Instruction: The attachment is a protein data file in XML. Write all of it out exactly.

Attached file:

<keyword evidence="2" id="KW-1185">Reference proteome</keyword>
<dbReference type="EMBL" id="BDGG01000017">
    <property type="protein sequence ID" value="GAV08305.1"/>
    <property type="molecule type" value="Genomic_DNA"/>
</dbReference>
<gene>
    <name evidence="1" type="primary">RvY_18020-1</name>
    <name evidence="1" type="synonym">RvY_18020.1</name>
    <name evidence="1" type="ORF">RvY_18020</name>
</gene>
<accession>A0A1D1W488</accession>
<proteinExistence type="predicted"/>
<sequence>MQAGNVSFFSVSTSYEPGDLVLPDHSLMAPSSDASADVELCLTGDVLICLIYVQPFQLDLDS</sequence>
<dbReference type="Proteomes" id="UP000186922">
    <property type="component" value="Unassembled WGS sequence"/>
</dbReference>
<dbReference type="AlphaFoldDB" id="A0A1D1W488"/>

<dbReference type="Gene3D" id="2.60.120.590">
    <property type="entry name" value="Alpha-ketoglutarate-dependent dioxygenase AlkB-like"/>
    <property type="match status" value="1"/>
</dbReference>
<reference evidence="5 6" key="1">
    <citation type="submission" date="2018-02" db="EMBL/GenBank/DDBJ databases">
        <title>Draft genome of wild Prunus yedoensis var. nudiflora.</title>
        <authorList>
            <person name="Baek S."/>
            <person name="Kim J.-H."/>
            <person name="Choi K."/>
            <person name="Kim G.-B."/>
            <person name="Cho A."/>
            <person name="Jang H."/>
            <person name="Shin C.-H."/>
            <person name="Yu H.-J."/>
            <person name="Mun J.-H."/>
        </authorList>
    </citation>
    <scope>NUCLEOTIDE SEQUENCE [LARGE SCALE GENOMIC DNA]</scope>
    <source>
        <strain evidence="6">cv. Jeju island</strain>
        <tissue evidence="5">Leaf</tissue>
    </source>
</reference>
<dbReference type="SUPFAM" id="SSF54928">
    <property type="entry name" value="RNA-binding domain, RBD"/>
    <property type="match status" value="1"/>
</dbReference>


<keyword evidence="2" id="KW-1185">Reference proteome</keyword>
<dbReference type="EMBL" id="BDGG01000017">
    <property type="protein sequence ID" value="GAV08305.1"/>
    <property type="molecule type" value="Genomic_DNA"/>
</dbReference>
<gene>
    <name evidence="1" type="primary">RvY_18020-1</name>
    <name evidence="1" type="synonym">RvY_18020.1</name>
    <name evidence="1" type="ORF">RvY_18020</name>
</gene>
<accession>A0A1D1W488</accession>
<proteinExistence type="predicted"/>
<sequence>MQAGNVSFFSVSTSYEPGDLVLPDHSLMAPSSDASADVELCLTGDVLICLIYVQPFQLDLDS</sequence>
<dbReference type="Proteomes" id="UP000186922">
    <property type="component" value="Unassembled WGS sequence"/>
</dbReference>
<dbReference type="AlphaFoldDB" id="A0A1D1W488"/>

<dbReference type="Gene3D" id="2.60.120.590">
    <property type="entry name" value="Alpha-ketoglutarate-dependent dioxygenase AlkB-like"/>
    <property type="match status" value="1"/>
</dbReference>
<reference evidence="5 6" key="1">
    <citation type="submission" date="2018-02" db="EMBL/GenBank/DDBJ databases">
        <title>Draft genome of wild Prunus yedoensis var. nudiflora.</title>
        <authorList>
            <person name="Baek S."/>
            <person name="Kim J.-H."/>
            <person name="Choi K."/>
            <person name="Kim G.-B."/>
            <person name="Cho A."/>
            <person name="Jang H."/>
            <person name="Shin C.-H."/>
            <person name="Yu H.-J."/>
            <person name="Mun J.-H."/>
        </authorList>
    </citation>
    <scope>NUCLEOTIDE SEQUENCE [LARGE SCALE GENOMIC DNA]</scope>
    <source>
        <strain evidence="6">cv. Jeju island</strain>
        <tissue evidence="5">Leaf</tissue>
    </source>
</reference>
<dbReference type="SUPFAM" id="SSF54928">
    <property type="entry name" value="RNA-binding domain, RBD"/>
    <property type="match status" value="1"/>
</dbReference>